For most live-cell experiments, especially long-term ones, a proper chamber or dish configuration, along with an objective warmer if high numeric aperture lenses are used, is sufficient. However, if the entire microscope is not in a temperature-controlled enclosure and high numeric aperture lenses are used, it is necessary to warm the objective.
Before investing in an objective warming system, researchers should recognize the physics behind it. An average objective weighs about 200 g and is made of glass, brass and airspace. It is screwed into a nosepiece that acts as a continual heat sink. It is essential that the objective heater has a high thermal conductivity to the objective so that excess heat does not radiate outward and convect upward toward the specimen. There are several types of objective warming products. The least effective is the Velcro-secured heating band. Another commonly used type is a metal heating collar. This type does a good job of regulating the heating ring but does not factor the temperature at the specimen plane, which is the real reason objectives are heated in the first place.
Focht Chamber System 3 (FCS3) and Objective Heater on an upright microscope providing a user-definable, laminar flow optical cavity, #1.5 coverslip and uniform temperature control without additional environmental support. Courtesy of Bioptechs Inc.
The technology that best warms the objective surrounds about three-quarters of its diameter and uses a highly efficient heating collar. The warmer should be located where it is most efficient to transfer heat and can sense its propagation through the objective independent of its source so that the temperature can be regulated relative to the specimen plane. In this manner the control loop is able to compensate for the thermal profile of the objective and the continual heat-sinking effect of the nosepiece.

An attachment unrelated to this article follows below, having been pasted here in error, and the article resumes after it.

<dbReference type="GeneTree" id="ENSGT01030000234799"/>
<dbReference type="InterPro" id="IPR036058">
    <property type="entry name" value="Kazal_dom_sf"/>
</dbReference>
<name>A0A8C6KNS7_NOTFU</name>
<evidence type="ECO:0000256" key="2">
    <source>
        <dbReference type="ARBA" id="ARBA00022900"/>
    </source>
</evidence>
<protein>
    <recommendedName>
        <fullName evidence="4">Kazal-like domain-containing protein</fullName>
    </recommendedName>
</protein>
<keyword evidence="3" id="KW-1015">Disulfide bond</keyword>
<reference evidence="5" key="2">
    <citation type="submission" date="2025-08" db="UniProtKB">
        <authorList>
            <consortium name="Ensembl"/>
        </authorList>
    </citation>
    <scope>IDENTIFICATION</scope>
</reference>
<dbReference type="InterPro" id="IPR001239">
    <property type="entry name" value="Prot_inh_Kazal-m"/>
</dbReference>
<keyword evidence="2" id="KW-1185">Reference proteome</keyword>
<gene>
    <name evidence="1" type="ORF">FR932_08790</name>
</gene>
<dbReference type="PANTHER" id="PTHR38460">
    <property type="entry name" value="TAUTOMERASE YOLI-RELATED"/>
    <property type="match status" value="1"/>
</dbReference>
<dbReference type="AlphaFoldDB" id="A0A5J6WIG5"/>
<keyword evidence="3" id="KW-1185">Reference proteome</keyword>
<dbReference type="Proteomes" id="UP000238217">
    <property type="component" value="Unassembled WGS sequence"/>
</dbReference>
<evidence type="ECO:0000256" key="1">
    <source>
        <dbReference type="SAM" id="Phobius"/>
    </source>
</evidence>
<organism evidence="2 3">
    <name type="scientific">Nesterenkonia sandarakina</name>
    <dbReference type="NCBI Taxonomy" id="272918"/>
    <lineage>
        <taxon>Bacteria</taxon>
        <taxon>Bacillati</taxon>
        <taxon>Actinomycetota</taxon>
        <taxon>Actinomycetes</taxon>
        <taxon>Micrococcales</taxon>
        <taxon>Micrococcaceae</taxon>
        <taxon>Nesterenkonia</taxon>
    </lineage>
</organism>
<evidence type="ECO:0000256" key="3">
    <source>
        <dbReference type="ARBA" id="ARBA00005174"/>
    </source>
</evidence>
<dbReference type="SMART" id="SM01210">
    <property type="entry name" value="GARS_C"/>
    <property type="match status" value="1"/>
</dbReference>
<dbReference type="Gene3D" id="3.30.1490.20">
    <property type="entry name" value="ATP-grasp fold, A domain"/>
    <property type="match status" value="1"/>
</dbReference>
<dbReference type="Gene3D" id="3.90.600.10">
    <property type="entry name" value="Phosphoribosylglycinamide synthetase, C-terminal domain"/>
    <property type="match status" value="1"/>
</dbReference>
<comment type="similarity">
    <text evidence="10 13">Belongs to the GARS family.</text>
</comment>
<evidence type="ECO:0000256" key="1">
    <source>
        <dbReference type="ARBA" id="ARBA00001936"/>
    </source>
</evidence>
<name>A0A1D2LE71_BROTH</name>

If the specimen needs perfusion for the introduction of media and removal of waste products in an atmospherically closed chamber, the use of a stepper motor-driven peristaltic pump or syringe pump is not advisable. Even microsteps can be seen as pulsations in flow, which can dislodge cells and/or cause the specimen to go out of focus due to the temporary flexing of the coverslip during image acquisition. There are a few techniques to eliminate this problem. One is to use gravity. The other is to use an analog, direct current (DC ) motor-driven peristaltic pump. Gravity is available everywhere but it is hard to control at low flow rates. The other option is an electronically controlled, smooth flow, DC-driven peristaltic pump that provides optimum flow control and does not induce focus glitches to the coverslip.
From research to clinical
A microenvironmental control system must be compatible with a microscope’s optics and supportive hardware, as well as meet the physiological needs of the specimen and imaging protocol. Today’s sophisticated long-term experiments utilizing advanced microscopy methods, computer integration, cameras and detectors, XYZ stage control, lasers, and solid-state lighting have placed more stringent demands on microenvironmental control systems.
In addition to steady-state optical and temperature control, there is an evolving trend toward imaging specimens undergoing rapid temperature transitions in order to image gene expression. There are a variety of protocols and specimen types involved in temperature transition experiments. For now, each situation should be evaluated on an individual basis. In the near future, as technologies in the biological sciences continue to improve, live-cell microscopy will make its way from research to clinical practice. Live-cell environmental control systems will then have to be nearly autonomous. The industry is already working toward that goal.
Meet the author
Daniel Focht is the president and CEO of Bioptechs Inc. in Butler, Pa.; email: email@example.com.